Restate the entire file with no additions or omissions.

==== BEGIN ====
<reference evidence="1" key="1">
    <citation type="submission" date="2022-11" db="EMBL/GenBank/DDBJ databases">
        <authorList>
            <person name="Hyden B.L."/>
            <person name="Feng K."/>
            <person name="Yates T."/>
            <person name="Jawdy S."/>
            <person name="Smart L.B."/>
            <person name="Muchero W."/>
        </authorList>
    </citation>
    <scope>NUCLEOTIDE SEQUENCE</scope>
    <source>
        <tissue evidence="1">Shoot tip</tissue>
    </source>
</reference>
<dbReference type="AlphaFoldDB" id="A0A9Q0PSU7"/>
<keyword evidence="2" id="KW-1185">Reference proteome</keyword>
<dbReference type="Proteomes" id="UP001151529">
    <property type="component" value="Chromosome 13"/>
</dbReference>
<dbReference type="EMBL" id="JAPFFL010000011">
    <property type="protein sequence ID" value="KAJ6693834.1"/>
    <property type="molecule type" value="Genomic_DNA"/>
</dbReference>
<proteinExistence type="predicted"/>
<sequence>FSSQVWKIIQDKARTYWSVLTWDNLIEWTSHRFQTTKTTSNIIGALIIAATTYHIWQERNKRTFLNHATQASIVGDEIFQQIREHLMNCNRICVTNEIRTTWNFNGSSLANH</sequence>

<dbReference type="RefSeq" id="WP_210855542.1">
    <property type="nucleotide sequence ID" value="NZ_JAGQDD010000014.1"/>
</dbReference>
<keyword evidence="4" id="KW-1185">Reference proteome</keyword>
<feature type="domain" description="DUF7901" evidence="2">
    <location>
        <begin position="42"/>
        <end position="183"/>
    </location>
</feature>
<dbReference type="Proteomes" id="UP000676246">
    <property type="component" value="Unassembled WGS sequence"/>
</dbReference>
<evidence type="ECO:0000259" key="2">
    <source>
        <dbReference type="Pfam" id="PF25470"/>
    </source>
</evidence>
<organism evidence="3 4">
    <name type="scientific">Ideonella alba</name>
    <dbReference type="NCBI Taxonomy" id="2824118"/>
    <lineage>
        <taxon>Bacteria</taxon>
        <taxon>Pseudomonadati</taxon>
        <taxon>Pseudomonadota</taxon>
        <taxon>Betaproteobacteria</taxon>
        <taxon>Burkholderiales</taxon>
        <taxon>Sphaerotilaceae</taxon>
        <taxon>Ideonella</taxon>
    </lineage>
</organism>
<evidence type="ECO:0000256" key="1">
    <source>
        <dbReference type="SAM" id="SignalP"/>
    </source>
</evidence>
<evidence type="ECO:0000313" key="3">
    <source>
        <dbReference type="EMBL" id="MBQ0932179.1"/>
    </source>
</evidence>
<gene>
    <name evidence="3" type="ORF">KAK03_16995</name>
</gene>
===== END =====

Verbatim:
<reference evidence="1" key="1">
    <citation type="submission" date="2022-11" db="EMBL/GenBank/DDBJ databases">
        <authorList>
            <person name="Hyden B.L."/>
            <person name="Feng K."/>
            <person name="Yates T."/>
            <person name="Jawdy S."/>
            <person name="Smart L.B."/>
            <person name="Muchero W."/>
        </authorList>
    </citation>
    <scope>NUCLEOTIDE SEQUENCE</scope>
    <source>
        <tissue evidence="1">Shoot tip</tissue>
    </source>
</reference>
<dbReference type="AlphaFoldDB" id="A0A9Q0PSU7"/>
<keyword evidence="2" id="KW-1185">Reference proteome</keyword>
<dbReference type="Proteomes" id="UP001151529">
    <property type="component" value="Chromosome 13"/>
</dbReference>
<dbReference type="EMBL" id="JAPFFL010000011">
    <property type="protein sequence ID" value="KAJ6693834.1"/>
    <property type="molecule type" value="Genomic_DNA"/>
</dbReference>
<proteinExistence type="predicted"/>
<sequence>FSSQVWKIIQDKARTYWSVLTWDNLIEWTSHRFQTTKTTSNIIGALIIAATTYHIWQERNKRTFLNHATQASIVGDEIFQQIREHLMNCNRICVTNEIRTTWNFNGSSLANH</sequence>

<dbReference type="RefSeq" id="WP_210855542.1">
    <property type="nucleotide sequence ID" value="NZ_JAGQDD010000014.1"/>
</dbReference>
<keyword evidence="4" id="KW-1185">Reference proteome</keyword>
<feature type="domain" description="DUF7901" evidence="2">
    <location>
        <begin position="42"/>
        <end position="183"/>
    </location>
</feature>
<dbReference type="Proteomes" id="UP000676246">
    <property type="component" value="Unassembled WGS sequence"/>
</dbReference>
<evidence type="ECO:0000259" key="2">
    <source>
        <dbReference type="Pfam" id="PF25470"/>
    </source>
</evidence>
<organism evidence="3 4">
    <name type="scientific">Ideonella alba</name>
    <dbReference type="NCBI Taxonomy" id="2824118"/>
    <lineage>
        <taxon>Bacteria</taxon>
        <taxon>Pseudomonadati</taxon>
        <taxon>Pseudomonadota</taxon>
        <taxon>Betaproteobacteria</taxon>
        <taxon>Burkholderiales</taxon>
        <taxon>Sphaerotilaceae</taxon>
        <taxon>Ideonella</taxon>
    </lineage>
</organism>
<evidence type="ECO:0000256" key="1">
    <source>
        <dbReference type="SAM" id="SignalP"/>
    </source>
</evidence>
<evidence type="ECO:0000313" key="3">
    <source>
        <dbReference type="EMBL" id="MBQ0932179.1"/>
    </source>
</evidence>
<gene>
    <name evidence="3" type="ORF">KAK03_16995</name>
</gene>